Over the weekend, yet another fatal shooting on the streets of South St. Petersburg.
Again, the victim was just 17-years-old. That makes seven young men killed in the same area of town over the past few weeks.
As investigators look for suspects in the latest crime, folks in that community are looking into what can stop the bloodshed.
Pastor Clarence Williams of Mt. Zion Church is going right to the streets-- talking with people who are impacted by this violence everyday.
ABC Action News spent the day with Rev. Williams as he walked the streets, speaking with residents and addressing some of their concerns. It's something he does often.
Pastor Williams believes that's the only way to address this issue. To see it and hit it head on.
Residents that spoke with ABC Action News said that the entire community has to get involved. Be it through educational programs, mentoring or simply calling the police if they have information on a crime. Those we spoke with say they live in fear every day, wondering if one of their loved ones could be next.
"It is a major concern because you don't know when it's going to happen. You don't know who it's going to happen to or anything like that. You just pray it's nobody you know," said resident Nikia Hayes.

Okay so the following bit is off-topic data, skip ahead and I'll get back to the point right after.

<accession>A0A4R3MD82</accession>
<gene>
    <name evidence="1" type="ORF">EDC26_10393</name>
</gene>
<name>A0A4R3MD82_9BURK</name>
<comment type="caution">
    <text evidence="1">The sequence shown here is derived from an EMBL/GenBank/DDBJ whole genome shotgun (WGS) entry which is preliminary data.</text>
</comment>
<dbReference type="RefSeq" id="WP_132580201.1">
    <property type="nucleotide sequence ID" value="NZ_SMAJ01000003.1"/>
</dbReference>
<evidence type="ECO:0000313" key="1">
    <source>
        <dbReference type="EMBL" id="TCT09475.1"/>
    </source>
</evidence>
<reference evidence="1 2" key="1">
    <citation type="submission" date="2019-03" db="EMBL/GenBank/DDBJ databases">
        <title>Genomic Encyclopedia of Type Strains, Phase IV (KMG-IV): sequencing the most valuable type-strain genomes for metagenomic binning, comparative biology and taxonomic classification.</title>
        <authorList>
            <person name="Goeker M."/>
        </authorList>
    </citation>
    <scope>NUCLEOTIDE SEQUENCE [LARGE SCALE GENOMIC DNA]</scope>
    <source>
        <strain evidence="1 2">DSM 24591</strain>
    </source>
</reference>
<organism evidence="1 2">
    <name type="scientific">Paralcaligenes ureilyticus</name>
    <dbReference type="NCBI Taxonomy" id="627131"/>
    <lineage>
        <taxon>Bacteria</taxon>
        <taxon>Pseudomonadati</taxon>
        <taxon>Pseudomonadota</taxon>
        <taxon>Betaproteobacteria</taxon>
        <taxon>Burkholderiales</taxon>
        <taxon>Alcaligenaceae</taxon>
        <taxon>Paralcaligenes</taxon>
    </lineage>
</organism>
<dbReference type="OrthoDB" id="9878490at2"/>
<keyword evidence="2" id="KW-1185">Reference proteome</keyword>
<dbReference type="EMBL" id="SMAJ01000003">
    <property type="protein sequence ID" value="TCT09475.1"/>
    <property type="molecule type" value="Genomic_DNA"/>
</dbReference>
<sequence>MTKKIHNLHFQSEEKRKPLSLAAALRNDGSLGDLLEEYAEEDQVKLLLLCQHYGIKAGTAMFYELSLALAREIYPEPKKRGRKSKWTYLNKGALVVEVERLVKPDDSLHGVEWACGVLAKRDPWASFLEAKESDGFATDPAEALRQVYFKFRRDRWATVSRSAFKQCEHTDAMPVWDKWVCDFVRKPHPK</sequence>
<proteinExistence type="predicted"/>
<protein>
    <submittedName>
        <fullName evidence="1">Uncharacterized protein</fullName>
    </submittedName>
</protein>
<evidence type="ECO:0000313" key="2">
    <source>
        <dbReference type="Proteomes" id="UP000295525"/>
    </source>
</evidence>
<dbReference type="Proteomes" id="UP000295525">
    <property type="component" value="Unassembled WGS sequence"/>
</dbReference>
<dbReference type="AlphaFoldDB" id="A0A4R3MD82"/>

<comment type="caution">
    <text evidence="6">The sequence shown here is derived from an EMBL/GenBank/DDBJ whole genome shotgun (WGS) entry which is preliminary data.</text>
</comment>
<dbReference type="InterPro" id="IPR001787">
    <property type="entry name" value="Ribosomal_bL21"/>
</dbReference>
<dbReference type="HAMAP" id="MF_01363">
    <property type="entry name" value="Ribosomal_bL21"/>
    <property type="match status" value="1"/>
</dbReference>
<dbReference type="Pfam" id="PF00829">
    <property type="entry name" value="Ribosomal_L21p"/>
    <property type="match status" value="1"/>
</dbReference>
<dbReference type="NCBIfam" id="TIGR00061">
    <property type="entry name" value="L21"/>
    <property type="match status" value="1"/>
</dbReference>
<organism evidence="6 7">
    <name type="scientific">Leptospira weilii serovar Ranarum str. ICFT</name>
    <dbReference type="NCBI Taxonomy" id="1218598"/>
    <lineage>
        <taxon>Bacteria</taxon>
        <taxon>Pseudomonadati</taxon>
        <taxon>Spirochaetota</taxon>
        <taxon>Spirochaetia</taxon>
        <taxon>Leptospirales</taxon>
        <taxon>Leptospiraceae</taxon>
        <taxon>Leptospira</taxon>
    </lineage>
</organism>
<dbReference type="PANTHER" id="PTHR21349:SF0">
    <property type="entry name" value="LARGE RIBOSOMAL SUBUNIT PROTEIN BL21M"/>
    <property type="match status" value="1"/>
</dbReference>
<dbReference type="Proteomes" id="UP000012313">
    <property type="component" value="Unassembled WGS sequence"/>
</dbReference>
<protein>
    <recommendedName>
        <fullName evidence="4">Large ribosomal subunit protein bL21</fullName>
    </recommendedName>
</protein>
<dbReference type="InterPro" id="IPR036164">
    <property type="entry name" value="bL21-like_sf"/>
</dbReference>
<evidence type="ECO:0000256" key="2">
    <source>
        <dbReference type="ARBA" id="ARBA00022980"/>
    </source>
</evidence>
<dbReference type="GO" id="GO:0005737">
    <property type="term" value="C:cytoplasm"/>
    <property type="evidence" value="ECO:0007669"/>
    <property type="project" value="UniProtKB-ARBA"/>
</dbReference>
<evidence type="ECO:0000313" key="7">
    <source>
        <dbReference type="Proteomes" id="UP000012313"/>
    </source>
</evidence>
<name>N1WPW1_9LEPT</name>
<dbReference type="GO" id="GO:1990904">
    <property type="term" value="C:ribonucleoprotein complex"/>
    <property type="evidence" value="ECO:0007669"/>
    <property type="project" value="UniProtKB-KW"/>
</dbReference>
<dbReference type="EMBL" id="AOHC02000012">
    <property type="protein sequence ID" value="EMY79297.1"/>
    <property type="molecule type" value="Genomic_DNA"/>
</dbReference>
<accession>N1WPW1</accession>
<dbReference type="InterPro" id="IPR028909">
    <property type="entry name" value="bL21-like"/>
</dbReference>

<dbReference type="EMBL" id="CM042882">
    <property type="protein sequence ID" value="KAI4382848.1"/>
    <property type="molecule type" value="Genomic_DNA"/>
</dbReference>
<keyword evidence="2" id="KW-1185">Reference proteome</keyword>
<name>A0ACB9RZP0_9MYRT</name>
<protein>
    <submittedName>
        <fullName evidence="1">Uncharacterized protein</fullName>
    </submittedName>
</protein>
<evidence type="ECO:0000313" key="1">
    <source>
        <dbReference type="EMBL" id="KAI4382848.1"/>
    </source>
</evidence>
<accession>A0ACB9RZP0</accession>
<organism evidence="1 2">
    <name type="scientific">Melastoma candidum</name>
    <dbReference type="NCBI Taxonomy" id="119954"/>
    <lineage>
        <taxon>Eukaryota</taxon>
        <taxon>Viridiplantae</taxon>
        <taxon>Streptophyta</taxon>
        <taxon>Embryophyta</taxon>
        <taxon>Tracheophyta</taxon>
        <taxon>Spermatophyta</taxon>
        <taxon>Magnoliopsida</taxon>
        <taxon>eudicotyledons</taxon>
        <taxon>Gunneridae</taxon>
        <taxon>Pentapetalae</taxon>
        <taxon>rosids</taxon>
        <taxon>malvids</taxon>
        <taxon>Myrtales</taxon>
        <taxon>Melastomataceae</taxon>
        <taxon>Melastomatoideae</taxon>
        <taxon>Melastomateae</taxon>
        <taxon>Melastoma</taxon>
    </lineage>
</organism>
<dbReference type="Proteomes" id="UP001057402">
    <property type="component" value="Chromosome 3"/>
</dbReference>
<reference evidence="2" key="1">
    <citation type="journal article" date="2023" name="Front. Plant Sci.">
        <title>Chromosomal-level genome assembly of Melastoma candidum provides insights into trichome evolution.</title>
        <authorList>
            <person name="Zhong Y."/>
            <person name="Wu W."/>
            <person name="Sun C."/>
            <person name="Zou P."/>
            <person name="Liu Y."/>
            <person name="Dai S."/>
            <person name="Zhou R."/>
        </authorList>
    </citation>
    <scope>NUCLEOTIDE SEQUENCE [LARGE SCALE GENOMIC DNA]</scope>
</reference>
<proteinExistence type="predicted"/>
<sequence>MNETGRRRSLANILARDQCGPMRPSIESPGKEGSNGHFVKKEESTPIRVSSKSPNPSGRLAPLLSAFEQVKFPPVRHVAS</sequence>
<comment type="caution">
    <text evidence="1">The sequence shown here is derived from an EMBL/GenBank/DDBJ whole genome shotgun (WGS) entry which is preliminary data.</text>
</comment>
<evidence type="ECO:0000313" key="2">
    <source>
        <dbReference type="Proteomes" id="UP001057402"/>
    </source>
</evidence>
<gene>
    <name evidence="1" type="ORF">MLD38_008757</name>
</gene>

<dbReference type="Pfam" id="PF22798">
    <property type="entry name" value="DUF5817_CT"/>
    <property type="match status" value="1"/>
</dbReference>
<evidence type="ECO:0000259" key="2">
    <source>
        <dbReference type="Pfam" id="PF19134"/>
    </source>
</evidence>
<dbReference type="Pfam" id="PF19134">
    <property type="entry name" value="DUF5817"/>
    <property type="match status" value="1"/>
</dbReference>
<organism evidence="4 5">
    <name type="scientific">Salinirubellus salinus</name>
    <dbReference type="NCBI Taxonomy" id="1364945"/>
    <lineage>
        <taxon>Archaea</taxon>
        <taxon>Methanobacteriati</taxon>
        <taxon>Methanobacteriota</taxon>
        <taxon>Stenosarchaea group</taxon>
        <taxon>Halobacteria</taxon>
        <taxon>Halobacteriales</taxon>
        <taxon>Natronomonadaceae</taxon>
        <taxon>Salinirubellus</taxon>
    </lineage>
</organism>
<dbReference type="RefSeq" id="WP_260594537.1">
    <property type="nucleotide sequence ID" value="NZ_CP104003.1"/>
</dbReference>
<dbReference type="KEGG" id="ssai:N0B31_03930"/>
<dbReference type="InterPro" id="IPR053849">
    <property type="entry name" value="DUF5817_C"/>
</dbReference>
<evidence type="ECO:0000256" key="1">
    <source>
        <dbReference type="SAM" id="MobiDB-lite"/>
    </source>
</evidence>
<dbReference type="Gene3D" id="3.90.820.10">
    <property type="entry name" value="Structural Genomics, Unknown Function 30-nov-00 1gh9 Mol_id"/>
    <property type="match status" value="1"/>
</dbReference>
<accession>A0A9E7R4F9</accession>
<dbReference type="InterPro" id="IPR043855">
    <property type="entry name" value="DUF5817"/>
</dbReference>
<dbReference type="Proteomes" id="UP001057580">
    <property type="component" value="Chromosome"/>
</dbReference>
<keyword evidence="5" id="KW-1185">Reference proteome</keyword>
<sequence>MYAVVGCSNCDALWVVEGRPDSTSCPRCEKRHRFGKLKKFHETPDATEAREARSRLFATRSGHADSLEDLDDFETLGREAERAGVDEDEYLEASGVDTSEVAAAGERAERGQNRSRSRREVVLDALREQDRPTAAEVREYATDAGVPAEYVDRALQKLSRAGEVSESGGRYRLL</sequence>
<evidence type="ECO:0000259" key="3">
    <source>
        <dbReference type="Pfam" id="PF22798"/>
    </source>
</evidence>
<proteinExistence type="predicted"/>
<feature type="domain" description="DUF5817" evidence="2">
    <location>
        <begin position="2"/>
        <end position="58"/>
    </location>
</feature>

"These kids are not afraid to die. They're afraid to live. That's dangerous," Rev. Williams told ABC Action News.
A city spokesman, Benjamin Kirby emailed ABC Action News the following statistics indicating crime is down. He also outlined what the city is doing to address the issue of youth violence.
Homicides are down this year from last year.
Crime tips to police have tripled.
Robbery is down 12% from last year.
Burglary is down 15% from last year.
More holistically, we've invested in youth employment at record levels.
We are working with St. Pete College and the Education Foundation to offer scholarships to preschool teachers to help standardize and improve school readiness.
Working the 2020 program, our wrap-around services lifted more than 35 families out of poverty this year along.
This year, we helped 478 youth find summer jobs, a record number.
125 city employees and community volunteers received mentor training.
City employees contributed a record $59,000 to the Take Stock in Children program.
In our neighborhoods, 79 structures have been rehabilitated with a permit value of $2.7 million.
We have reduced boarded properties by 46% city-wide, and reduced them from 546 to 298 in the city's CRA area (south St. Pete).
Our N-Team has benefited more than 330 properties, 234 of which are in the CRA.
Per Ben Kirby, Communications Director